The federal consumer financial protection agency had more than 1,600 employees at the end of last year – up slightly from 2016 – according to details contained among three reports dealing with employment and inclusion issues posted on the agency’s website Tuesday.
The three reports – each dated March 29 – were posted on the Consumer Financial Protection Bureau’s (CFPB) website with no additional public notification. The reports are the agency’s “2017 Office of Minority and Women Inclusion annual report to Congress”; its “No FEAR Act annual report” for fiscal year 2017”; and its “Equal Employment Opportunity (EEO) program” status report for fiscal year (FY) 2017. The reports are mandated by statute or regulation.
The OMWI report indicates that at the end of 2017, the agency counted 1,643 employees, consisting of 843 men and 800 women, spread across four regions (northeast, southeast, midwest and west). The report noted that count was up by 10 employees from 2016, after accounting for turnover.
The report also noted a slight increase in its workforce for minority workers. “There was a slight increase of 1.48% in the percentage of minority ethnic and race indicator (ERI) employees from 37.66% in 2016 to 39.44% in 2017, with a corresponding slight decrease in white employees,” the report states. “Compared to the U.S. Census Civilian National Labor Force (CLF), overall Bureau demographics have not changed significantly since fiscal year (FY) 2016. White men, followed by White women, comprise the largest racial groups in Bureau, followed by Black women and Black men, respectively,“ according to the report.
More specifically, the report breaks down demographics of “mission critical” positions (totaling about 1,100 employees) comprising the largest occupational categories as:
- Miscellaneous Administration and Program Series (330 employees): 46% minorities; 59% women;
- Economists (33): 27% minorities; 30% women;
- Examiners (433): 42% minorities; 32% women;
- General Attorneys (311): 25% minorities; 53% women.
The report states that the bureau hired 104 new permanent employees in 2017 – 56 men and 48 women, with 49% being minorities. Of the 48 women hired, the agency said, 17% were Black, 3% were Asian, and 5% were Hispanic. Of the 56 men hired, 8% were Black, 9% were Asian, and 9% were Hispanic.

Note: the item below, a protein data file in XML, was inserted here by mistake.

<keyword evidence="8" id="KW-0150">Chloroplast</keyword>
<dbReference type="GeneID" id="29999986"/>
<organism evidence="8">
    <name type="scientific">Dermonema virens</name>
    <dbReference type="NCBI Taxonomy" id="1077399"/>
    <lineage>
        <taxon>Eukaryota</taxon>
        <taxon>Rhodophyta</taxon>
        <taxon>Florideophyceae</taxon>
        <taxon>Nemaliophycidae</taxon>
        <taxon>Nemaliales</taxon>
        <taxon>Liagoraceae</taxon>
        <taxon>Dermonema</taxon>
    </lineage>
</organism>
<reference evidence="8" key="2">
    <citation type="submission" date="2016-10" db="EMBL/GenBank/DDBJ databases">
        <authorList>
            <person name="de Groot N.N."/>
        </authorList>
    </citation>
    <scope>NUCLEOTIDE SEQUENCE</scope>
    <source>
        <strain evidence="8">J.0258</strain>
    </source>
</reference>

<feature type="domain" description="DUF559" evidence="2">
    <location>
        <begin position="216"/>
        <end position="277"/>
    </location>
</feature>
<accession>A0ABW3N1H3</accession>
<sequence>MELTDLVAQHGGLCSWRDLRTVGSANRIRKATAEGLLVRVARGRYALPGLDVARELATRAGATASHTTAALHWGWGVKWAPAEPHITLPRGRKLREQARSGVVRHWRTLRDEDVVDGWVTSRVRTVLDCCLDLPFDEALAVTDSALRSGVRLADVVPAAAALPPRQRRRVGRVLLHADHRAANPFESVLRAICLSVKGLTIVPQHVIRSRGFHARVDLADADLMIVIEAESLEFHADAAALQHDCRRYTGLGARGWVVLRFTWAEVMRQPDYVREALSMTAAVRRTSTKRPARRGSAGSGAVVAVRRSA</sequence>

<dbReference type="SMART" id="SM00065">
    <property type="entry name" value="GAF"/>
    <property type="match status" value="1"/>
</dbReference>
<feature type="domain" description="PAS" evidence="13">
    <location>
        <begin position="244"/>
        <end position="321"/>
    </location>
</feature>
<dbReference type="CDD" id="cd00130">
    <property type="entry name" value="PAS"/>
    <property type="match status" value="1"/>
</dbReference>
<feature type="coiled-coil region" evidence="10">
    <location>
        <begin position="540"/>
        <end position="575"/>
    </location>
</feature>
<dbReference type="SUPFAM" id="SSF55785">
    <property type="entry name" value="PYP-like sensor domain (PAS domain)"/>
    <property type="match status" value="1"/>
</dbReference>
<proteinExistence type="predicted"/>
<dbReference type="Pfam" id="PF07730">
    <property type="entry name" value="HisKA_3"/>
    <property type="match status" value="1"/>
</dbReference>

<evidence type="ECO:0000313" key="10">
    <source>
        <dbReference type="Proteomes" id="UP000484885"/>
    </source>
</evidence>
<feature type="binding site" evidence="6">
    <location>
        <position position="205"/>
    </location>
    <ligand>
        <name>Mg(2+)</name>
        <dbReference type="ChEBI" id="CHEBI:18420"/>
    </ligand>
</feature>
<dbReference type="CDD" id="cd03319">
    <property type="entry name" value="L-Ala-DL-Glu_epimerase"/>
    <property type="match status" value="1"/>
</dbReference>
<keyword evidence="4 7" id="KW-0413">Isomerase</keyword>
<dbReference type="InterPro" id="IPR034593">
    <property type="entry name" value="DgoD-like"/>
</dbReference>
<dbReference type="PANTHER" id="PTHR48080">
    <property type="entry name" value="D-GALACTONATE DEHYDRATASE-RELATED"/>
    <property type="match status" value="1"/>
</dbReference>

“When compared with 2016, there was an increase in the percentage of hires who were Asian (1%) and Hispanic (3%), and a five percent decrease of Black hires,” the report states. “The overall percentage of new women hires declined 11% from 2016, with White and Black women accounting for most of the decline.”
The “No FEAR Act” report (which complies with the Notification and Federal Employee Antidiscrimination and Retaliation Act of 2002, listing significant agency EEO program accomplishments) indicates a decrease in the number of formal complaints pending at the end of the fiscal year compared with previous fiscal years (16 pending at the end of FY 2017 compared to 21 pending at the end of FY 2016 and 32 at the end of FY 2015).
The report also notes that at the end of FY2017 there were no formal complaints filed in previous fiscal years remaining in the investigation or “reports of Investigations” (ROI)-issued/election phases. Also at the end of the fiscal year, the report states, one formal complaint remained pending in the Final Agency Action phase, down from two in FY 2016 and six in FY 2015.
The report noted that 12 complaints were pending at the hearing phase, compared with 18 in FY 2016 and 12 in FY 2015; nine were pending at the appeal phase, compared with six in FY 2016 and four in FY 2015. Those complaints were based on age (four), reprisal (three), race (two) and national origin and color (both one).
The EEO report notes that during FY 2017, the agency “demonstrated deep commitment to ensuring that the Bureau’s talented and diverse staff have equal employment opportunities and are treated fairly and with respect,” requiring executives, managers, and supervisors to enforce the “standards of fairness the Bureau expects of the companies and industries it regulates.”
The report states that the agency has committed to the same approach for FY2018.